At its core, shipping is a simple process: Move items from point A to point B. Approaching logistics (or really anything) through too narrow a lens is problematic for many reasons. For years, the logistics industry, and many others, have been falling behind the technology curve. The doubling of computer processing speed every 18 months, known as Moore's Law, is just one example that technological change occurs at an exponential rate.
Now more than ever, it’s critical to integrate effective supply-chain management with technologies that can help optimize and automate the activities that keep freight moving. Supply chain has increased demands for data, enhanced visibility, and cost-savings opportunities through technology, and it’s vital to evolve as this develops.
Bison’s investment in technology covers a broad range of areas. Asset-based technology in semi-autonomous vehicles that combine adaptive speed control, automatic emergency braking and lane-departure warning systems. Trailers that use iOT to determine GPS location, multi-zone temperature control (with remote controls), trailer skirts (device affixed to the underside of a semi-trailer for the purpose of reducing aerodynamic drag), trailer tails (device affixed to the back of a semi-trailer for the purpose of reducing aerodynamic drag) and trailer tire pressure monitoring systems that enable real-time tire pressure to ensure proper inflation. All the systems have a common goal: to increase fuel efficiency, improve stability and visibility, and increase safety and peace of mind. These are just a few examples of the external technology Bison is investing in.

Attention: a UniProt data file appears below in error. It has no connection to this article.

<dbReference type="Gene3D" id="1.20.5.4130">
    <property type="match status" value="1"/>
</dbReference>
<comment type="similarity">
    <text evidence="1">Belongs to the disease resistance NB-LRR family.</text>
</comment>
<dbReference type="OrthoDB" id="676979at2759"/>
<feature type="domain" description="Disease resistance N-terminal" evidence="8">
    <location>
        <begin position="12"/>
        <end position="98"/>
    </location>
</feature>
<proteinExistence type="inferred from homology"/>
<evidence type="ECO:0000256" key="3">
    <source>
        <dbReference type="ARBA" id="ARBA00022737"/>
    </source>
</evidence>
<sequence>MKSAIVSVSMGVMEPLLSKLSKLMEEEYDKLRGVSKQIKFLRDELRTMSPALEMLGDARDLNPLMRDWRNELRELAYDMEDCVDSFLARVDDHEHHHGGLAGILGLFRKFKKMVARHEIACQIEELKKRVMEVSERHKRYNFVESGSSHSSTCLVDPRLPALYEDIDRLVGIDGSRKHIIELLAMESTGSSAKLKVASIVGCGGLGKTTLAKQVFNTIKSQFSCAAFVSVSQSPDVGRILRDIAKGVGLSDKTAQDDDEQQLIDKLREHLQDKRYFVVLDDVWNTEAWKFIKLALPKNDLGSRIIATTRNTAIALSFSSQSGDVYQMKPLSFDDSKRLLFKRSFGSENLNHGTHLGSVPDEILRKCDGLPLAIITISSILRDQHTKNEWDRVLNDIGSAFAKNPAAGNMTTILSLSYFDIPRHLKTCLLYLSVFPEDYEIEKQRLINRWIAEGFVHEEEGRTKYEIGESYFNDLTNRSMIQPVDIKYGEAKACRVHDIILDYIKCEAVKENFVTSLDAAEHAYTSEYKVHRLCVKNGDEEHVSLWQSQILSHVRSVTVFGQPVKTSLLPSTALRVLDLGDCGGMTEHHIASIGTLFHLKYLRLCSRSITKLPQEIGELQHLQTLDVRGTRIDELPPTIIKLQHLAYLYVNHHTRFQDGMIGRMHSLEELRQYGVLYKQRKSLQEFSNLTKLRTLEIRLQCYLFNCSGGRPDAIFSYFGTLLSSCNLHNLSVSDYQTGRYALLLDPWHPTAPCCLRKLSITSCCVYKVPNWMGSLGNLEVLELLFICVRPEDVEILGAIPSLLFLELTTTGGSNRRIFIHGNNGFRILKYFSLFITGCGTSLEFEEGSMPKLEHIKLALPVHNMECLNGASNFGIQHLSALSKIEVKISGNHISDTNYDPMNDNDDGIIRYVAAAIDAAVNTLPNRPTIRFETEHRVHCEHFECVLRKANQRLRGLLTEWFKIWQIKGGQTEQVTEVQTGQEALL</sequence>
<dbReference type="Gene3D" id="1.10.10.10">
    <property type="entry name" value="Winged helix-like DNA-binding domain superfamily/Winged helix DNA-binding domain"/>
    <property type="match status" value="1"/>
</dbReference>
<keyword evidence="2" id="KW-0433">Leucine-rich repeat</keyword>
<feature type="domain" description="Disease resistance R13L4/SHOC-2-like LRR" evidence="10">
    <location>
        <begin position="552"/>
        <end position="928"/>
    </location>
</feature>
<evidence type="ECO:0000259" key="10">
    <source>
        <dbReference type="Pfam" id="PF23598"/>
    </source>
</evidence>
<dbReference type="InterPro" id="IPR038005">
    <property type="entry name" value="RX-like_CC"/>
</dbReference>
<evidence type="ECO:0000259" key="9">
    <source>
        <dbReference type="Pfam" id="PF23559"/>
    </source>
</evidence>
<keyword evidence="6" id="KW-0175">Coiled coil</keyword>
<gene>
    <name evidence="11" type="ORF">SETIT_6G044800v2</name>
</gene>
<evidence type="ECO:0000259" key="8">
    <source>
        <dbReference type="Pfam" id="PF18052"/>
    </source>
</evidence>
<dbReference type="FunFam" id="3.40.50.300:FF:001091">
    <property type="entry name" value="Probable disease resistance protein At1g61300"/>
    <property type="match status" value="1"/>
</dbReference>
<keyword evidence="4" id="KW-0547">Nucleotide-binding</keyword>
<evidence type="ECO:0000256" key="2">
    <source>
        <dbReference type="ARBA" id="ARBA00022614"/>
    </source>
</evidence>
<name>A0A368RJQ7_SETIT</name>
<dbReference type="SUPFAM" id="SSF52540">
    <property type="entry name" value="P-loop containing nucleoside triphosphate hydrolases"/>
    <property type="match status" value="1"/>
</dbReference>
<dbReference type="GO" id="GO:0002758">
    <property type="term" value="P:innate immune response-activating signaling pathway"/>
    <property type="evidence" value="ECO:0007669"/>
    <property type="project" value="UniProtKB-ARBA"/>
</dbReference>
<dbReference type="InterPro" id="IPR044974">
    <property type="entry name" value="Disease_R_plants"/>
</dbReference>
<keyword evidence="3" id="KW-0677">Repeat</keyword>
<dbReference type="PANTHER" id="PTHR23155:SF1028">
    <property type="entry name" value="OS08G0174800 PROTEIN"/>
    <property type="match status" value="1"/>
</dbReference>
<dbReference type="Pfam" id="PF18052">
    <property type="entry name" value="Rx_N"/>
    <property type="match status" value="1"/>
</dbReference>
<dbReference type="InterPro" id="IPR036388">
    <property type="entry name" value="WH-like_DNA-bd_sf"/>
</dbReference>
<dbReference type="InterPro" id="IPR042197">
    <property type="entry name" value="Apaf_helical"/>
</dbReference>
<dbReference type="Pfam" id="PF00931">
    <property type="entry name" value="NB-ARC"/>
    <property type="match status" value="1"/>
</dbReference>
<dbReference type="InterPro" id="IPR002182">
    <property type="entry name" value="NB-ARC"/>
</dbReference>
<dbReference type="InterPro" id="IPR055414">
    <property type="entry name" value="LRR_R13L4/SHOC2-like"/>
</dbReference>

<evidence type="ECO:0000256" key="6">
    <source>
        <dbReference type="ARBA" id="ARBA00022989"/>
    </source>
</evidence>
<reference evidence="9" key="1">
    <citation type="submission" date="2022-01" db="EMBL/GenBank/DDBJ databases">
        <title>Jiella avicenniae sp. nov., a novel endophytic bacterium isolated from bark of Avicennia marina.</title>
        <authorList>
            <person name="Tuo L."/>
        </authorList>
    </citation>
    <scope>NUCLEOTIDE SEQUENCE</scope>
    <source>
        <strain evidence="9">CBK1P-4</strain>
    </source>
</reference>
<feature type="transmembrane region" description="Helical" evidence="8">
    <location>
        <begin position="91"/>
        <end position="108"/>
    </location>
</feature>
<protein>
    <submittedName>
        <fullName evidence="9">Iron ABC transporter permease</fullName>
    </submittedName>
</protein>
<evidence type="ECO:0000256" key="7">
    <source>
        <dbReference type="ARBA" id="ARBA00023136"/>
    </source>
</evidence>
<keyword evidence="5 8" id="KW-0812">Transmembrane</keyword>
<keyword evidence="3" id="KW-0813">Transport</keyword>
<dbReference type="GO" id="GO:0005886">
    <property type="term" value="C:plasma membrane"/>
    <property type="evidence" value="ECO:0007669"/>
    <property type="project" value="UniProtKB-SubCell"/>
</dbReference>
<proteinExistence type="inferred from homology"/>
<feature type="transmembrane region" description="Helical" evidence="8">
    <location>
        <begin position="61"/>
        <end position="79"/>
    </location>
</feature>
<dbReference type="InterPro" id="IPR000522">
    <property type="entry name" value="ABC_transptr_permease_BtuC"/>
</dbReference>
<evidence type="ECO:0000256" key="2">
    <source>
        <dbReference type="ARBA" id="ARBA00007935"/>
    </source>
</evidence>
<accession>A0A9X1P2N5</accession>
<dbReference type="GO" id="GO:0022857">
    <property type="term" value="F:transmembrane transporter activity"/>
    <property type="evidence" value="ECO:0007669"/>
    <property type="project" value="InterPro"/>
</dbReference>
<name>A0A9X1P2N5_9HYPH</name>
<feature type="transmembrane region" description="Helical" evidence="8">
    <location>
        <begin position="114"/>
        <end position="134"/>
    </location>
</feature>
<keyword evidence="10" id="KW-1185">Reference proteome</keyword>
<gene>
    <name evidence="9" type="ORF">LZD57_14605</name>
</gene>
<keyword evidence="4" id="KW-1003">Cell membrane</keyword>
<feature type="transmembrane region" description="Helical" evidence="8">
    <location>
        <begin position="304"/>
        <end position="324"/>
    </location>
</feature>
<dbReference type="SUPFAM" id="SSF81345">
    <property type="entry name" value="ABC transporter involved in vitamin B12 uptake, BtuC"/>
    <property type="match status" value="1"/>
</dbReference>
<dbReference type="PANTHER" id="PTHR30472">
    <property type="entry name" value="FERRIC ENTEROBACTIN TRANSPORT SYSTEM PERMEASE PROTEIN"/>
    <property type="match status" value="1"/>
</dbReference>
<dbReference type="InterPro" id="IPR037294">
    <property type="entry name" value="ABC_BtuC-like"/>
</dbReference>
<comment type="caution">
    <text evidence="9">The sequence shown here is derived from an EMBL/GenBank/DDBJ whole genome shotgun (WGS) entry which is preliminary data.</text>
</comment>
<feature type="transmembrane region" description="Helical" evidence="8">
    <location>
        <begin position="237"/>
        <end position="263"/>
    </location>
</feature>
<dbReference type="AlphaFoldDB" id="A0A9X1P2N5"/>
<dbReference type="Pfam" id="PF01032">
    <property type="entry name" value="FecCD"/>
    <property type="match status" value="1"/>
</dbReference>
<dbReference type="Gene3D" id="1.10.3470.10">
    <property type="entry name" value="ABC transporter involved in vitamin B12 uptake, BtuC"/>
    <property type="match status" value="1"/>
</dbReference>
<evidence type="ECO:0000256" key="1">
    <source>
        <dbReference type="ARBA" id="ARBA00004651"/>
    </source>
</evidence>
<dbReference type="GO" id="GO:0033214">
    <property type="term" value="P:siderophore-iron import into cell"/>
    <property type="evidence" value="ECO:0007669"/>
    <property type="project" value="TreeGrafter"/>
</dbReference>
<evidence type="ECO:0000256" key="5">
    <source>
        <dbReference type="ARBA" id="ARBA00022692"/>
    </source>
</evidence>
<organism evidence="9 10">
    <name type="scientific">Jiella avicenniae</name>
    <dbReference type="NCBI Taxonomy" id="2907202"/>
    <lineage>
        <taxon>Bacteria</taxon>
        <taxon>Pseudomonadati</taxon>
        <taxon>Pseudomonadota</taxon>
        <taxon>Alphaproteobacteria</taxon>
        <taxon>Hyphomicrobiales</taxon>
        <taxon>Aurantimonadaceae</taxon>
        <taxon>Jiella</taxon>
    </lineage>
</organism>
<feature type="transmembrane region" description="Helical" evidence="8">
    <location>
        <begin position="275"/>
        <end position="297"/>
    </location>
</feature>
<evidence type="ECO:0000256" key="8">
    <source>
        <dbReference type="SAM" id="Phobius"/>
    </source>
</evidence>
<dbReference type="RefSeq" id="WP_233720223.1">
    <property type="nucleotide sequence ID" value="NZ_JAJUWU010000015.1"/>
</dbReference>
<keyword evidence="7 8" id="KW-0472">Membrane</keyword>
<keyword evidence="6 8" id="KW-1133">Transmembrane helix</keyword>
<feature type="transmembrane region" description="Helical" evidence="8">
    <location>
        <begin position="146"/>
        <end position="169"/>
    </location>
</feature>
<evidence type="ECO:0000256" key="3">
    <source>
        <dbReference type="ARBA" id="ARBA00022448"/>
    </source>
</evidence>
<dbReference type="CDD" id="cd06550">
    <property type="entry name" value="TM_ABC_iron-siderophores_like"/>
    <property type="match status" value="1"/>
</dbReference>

Let’s shift focus to some less-tangible examples of technology impact on process flow. Bison has a team of business and system analysts that direct a large amount of focus to driving (not physically) value through process improvement; introducing efficiencies to remain competitive.
Bison has streamlined many (previously) manual processes. For example, using GPS data tracking on its trucks and trailers. Tools such as “Dude Where’s my Trailer” help drivers find their trailers in yards (ours and customers), saving them valuable time. This same data assists in automating late warning tracking, elevating customer line of sight with our iTools load-tracing platform, and integrating our partner carriers’ telematics data to ensure a One Bison line of sight to positional data, answering the demand for transparency and timely, accurate information.
Technological advances and pressure for shorter delivery times are combining to shorten global supply chains, particularly as the use of technology becomes further ingrained and customization becomes more widespread. Technology is making the world smaller, yet more and more solutions are being created as demand for smarter, more sustainable operations increases. Some call it “Industry 4.0”’ – the name given to the current trend of automation and data exchange.
Whatever you call it, Bison is watching emerging forms of process automation and artificial intelligence. For example, Bison recently deployed RPA (robotic process automation), assisting humans in load tracing, detention warning, invoicing and load acceptance, to mention a few.
It’s a brave new world, where technology and our employees can work together to improve the state of the logistics industry. Bison is excited to drive into the change ahead.